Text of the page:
One of the disturbing issues that occurred last week involving all of the Sussex MPs in the House of Commons was the debate and vote for an aspect of the Environment Bill. Caroline Lucas who launched the debate under the theme of Clause 1 began by explaining that it was “25 years since the last dedicated Environment Act was passed”. She went on to make a number of very strong points regarding why a new Bill like this is vital to our nation and indeed beyond our shores. However, she also pointed out that “this Bill has languished in Parliament for more than 200 days before Committee resumed” and that “the Bill is to be delayed by at least six months, because Ministers have apparently run out of time to pass it in Parliament.” She also then focused on some of the content in the Bill as it currently exists. It is clear to many of us who are not involved in politics that these delays and limitations will have a significant impact on our nation and in our environmental impact. Along with Caroline Lucas who started the debate and ended it, two other Sussex MPs also participated in the debate and apart from one minor comment from Tim Loughton, all three of them including Sally-Ann Hart raised themes and concerns that were consistent with one another and should have led to a very similar response when it came to the final voting. Loughton’s minor comment was “This is a ground-breaking Bill. There is much of merit in it, although you would not believe it to listen to some of the [opposition] contributions. “
Sadly, a number of the elements of the Bill do not go far enough and are not even consistent with an earlier statement from the Government when it first introduced the Bill. That related to the Office for Environmental Protection which is referred to as OEP. In October 2019 the Government stated that one of the main provisions of the Bill is to establish the OEP which it described as “a powerful new independent regulator that will hold the government to account, including through the courts if necessary.” However even at that stage and in that same statement the Government set out to defend its proposal. They pointed out that the media and in particular two mainstream newspapers were suggesting that the OEP will not have the teeth that is needed to hold the Government to account. This claim was that the OEP “will not be able to directly fine the government if it breaches its environmental responsibilities.” The Department of Environment, Food and Rural Affairs explained in defence that “the OEP will scrutinise all government policy to ensure the environment is at the heart of decision making. Crucially, it will have the power to run its own independent investigations and enforce environmental law, including taking government and other public bodies to court where necessary. Courts would then have the power to issue fines, should they deem it appropriate.”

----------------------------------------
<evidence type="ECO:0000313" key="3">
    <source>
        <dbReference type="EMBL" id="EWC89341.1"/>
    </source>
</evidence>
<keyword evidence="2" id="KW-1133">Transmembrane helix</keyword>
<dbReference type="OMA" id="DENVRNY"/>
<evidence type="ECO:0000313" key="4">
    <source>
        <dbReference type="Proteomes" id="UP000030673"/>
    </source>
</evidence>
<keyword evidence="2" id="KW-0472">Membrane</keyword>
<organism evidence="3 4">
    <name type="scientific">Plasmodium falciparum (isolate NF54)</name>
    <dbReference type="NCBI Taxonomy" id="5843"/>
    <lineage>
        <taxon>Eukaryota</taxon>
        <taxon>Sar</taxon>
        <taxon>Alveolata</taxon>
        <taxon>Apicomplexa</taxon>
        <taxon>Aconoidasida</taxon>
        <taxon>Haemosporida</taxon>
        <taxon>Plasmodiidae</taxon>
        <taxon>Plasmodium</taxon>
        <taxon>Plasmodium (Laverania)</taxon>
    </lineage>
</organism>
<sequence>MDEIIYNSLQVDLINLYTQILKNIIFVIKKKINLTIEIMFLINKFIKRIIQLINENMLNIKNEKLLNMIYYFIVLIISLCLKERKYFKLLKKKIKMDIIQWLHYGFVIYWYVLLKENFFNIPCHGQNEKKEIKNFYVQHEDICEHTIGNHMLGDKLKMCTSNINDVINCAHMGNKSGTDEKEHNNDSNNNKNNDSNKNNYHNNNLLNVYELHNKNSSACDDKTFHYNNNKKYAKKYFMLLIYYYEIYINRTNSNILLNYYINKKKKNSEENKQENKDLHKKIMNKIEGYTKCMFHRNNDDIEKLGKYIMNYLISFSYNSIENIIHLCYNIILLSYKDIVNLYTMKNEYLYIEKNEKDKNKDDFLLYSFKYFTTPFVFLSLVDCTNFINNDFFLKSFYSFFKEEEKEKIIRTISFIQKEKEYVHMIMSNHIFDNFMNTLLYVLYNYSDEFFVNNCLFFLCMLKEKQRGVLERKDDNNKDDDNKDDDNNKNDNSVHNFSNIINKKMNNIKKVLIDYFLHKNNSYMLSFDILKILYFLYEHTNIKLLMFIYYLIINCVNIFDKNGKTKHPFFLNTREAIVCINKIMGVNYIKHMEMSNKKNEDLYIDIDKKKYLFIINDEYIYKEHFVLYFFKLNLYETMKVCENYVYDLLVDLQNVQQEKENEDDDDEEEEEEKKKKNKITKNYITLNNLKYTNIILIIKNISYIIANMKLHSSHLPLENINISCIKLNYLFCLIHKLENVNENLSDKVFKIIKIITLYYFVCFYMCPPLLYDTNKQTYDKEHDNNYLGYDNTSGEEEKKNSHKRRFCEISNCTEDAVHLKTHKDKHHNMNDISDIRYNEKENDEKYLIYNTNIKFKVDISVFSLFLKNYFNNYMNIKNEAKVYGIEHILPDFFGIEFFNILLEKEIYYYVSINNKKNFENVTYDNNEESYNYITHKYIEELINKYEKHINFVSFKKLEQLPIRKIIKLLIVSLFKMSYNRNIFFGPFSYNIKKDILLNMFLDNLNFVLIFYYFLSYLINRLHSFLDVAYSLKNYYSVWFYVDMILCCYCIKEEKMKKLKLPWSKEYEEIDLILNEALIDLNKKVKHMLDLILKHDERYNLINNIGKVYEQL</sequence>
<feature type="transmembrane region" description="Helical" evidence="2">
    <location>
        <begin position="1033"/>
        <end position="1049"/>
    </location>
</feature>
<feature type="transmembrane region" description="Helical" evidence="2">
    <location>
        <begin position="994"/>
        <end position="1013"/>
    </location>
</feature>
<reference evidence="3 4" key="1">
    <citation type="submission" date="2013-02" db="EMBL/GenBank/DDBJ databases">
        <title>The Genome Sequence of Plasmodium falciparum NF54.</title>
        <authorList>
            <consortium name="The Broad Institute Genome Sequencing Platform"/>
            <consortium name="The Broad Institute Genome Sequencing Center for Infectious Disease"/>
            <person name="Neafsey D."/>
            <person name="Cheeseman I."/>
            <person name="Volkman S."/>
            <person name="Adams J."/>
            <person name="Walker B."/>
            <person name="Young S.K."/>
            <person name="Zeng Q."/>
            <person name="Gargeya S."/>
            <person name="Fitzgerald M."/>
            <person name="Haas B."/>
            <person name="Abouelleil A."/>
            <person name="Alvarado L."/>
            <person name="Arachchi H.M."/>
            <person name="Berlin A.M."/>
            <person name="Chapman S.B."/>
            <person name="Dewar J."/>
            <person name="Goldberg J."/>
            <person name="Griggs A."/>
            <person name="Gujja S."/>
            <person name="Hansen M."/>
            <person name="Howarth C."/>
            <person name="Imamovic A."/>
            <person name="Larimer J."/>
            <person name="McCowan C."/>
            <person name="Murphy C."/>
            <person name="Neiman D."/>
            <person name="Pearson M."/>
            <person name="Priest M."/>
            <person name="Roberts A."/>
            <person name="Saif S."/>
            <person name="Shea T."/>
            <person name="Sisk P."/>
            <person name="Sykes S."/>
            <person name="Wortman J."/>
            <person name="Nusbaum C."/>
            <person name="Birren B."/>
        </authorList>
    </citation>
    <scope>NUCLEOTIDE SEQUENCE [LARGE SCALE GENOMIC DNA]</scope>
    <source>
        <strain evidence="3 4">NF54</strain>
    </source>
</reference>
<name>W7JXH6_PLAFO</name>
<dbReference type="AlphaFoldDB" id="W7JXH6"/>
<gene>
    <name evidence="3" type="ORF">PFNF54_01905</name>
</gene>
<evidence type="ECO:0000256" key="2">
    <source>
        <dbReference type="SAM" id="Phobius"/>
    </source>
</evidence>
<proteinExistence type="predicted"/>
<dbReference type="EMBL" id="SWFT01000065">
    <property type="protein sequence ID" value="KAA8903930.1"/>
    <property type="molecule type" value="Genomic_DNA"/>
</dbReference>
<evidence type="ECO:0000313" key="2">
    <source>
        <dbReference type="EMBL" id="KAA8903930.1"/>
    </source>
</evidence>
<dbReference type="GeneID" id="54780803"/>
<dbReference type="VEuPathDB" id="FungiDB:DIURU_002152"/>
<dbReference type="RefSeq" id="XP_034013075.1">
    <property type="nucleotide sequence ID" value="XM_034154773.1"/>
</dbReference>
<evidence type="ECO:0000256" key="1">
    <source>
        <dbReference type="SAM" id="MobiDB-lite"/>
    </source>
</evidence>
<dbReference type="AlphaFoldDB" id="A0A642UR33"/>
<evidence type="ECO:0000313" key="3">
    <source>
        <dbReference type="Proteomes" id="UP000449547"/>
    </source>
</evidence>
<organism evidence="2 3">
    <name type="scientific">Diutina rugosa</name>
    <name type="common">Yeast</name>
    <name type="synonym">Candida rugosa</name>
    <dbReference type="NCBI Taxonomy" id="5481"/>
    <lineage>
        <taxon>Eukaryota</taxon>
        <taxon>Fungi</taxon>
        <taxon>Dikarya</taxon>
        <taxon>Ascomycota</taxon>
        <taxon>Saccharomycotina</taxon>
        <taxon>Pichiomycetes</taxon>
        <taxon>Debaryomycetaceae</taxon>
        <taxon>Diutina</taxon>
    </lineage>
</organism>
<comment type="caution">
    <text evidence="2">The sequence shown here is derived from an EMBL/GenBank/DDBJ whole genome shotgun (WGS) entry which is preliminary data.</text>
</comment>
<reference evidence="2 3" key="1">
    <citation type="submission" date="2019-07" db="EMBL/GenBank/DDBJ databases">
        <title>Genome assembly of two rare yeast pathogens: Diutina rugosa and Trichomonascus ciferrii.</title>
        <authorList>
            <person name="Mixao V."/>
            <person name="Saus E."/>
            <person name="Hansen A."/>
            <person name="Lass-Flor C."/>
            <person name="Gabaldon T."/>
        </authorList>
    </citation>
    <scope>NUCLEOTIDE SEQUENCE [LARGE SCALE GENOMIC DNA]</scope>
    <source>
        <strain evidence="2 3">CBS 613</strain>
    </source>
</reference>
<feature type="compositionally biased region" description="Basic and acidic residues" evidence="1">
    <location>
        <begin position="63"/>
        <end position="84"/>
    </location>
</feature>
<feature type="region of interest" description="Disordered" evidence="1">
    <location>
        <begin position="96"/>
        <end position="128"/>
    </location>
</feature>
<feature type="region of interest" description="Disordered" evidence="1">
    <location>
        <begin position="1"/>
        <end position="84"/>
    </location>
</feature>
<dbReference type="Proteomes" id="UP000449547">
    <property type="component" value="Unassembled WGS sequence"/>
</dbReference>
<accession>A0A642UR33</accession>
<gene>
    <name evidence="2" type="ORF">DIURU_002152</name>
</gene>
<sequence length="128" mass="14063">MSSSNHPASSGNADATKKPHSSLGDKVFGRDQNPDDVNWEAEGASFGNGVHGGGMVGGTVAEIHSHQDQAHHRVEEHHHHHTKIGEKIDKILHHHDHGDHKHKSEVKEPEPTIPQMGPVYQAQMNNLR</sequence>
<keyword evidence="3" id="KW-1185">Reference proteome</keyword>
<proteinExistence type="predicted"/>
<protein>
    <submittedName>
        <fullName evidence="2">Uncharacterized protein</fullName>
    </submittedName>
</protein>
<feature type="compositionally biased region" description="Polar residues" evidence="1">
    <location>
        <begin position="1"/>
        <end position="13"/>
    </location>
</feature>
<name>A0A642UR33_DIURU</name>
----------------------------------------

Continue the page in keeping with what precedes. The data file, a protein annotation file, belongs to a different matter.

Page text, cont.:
Now of course if this is the way that the OEP will operate, they will need to have the freedom to work Independently and at a clear distance from the Government’s own set of judgements. During last week’s debate, the Labour MP Barry Gardiner praised Dame Glenys Stacey who will run the OEP. Gardiner stated that “she is a robust regulator, with a proven record of independence, and I trust her” and he even pointed out that “The Secretary of State should set the criteria and the parameters that he expects the Office for Environmental Protection to work to, but he should then leave it to the regulator to regulate.” Sadly, however the efforts of Caroline Lucas and Barry Gardiner along with the other Political groups to make this a reality were prevented by the Conservatives and the DUP by blocking their clause. Tragically although all sixteen of our Sussex MPs voted on that occasion, the Conservative MPs all voted with the Government and in doing so prevented the clause that Caroline Lucas and many others had assembled to dramatically strengthen the new Act of Parliament and place more power in the hands of Glenys Stacey. As Rebecca Pow, the Minister in the debate made clear towards the end that the Government would oppose any change to their power to “issue guidance for the OEP. This is intended to address ambiguities relating to the OEP’s enforcement functions, and they are considered very important.” Caroline Lucas stated in response “That means that the Government will have a disproportionate impact on the OEP, which should be truly independent.” It is vital that all of our Sussex MPs are made aware of what a bad outcome last week’s debate achieved and thirteen of them need to be challenged for their votes.